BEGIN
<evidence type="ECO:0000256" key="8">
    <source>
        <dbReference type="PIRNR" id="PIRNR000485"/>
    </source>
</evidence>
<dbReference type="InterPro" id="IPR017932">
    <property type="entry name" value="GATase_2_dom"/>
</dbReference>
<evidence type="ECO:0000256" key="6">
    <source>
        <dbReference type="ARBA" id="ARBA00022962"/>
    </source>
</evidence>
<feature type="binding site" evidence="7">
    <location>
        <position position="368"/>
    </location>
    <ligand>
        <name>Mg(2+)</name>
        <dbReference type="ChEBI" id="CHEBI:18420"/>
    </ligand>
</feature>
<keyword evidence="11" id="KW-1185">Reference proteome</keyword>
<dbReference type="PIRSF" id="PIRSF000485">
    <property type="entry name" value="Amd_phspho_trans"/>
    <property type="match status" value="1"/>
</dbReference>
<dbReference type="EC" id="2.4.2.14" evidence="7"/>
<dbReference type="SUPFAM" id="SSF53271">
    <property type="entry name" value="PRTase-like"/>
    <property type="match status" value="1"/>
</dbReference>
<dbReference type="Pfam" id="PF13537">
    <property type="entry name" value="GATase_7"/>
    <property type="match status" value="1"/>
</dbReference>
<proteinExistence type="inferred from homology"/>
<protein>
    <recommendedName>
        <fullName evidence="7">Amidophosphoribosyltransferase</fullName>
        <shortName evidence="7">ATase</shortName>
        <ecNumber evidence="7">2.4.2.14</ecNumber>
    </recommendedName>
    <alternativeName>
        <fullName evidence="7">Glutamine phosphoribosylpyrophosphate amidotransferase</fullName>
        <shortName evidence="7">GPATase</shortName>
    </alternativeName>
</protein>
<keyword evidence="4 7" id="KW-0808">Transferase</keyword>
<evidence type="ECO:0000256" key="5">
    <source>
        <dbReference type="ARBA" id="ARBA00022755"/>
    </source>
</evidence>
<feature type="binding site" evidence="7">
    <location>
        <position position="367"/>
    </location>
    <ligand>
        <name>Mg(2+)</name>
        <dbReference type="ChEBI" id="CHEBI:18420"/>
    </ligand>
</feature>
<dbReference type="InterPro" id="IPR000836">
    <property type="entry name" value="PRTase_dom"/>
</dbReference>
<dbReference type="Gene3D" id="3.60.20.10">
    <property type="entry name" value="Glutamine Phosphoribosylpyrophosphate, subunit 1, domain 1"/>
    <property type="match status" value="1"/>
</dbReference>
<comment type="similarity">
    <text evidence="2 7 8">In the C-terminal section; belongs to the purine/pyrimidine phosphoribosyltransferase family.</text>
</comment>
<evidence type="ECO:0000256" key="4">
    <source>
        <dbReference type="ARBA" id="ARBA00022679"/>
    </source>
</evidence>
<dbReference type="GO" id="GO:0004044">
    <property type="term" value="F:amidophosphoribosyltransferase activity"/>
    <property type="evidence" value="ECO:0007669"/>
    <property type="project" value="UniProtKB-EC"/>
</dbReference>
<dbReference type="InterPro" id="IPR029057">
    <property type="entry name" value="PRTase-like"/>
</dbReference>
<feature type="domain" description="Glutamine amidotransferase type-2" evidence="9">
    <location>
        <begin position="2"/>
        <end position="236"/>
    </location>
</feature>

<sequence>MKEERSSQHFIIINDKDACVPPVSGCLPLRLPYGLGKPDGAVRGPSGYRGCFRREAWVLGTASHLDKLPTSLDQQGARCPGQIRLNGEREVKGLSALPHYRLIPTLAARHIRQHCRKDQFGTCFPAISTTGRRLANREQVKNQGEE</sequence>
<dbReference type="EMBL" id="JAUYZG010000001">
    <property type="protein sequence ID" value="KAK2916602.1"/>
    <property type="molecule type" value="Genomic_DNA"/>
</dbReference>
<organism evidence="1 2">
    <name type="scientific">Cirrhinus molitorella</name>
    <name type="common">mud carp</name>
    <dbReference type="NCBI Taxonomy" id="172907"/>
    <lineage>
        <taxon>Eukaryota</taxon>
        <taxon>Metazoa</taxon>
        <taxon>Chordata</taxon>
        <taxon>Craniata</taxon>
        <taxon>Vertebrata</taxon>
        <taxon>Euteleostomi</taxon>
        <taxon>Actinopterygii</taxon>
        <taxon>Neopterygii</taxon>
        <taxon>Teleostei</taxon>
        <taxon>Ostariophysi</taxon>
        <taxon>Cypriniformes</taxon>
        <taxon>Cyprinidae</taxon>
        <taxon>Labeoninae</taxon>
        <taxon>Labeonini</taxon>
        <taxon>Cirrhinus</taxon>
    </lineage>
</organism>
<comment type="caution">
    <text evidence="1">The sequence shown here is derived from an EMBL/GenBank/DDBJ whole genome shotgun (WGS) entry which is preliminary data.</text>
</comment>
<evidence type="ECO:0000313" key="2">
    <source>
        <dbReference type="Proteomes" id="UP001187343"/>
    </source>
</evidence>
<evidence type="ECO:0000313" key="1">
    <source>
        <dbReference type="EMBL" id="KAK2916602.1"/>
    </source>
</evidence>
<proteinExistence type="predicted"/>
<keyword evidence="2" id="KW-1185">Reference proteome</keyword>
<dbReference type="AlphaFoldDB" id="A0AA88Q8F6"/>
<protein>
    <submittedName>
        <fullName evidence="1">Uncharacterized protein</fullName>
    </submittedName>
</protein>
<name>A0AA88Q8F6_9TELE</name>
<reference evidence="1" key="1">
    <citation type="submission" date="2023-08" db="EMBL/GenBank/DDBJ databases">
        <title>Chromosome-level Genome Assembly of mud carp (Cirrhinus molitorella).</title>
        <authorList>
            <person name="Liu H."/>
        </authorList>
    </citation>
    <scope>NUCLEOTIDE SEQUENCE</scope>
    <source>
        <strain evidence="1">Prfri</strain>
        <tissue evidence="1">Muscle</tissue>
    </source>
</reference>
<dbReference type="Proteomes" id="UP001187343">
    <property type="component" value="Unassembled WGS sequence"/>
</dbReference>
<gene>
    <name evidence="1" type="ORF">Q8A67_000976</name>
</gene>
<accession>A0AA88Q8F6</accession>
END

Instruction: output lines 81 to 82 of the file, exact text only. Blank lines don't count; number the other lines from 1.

    <property type="evidence" value="ECO:0007669"/>
    <property type="project" value="UniProtKB-EC"/>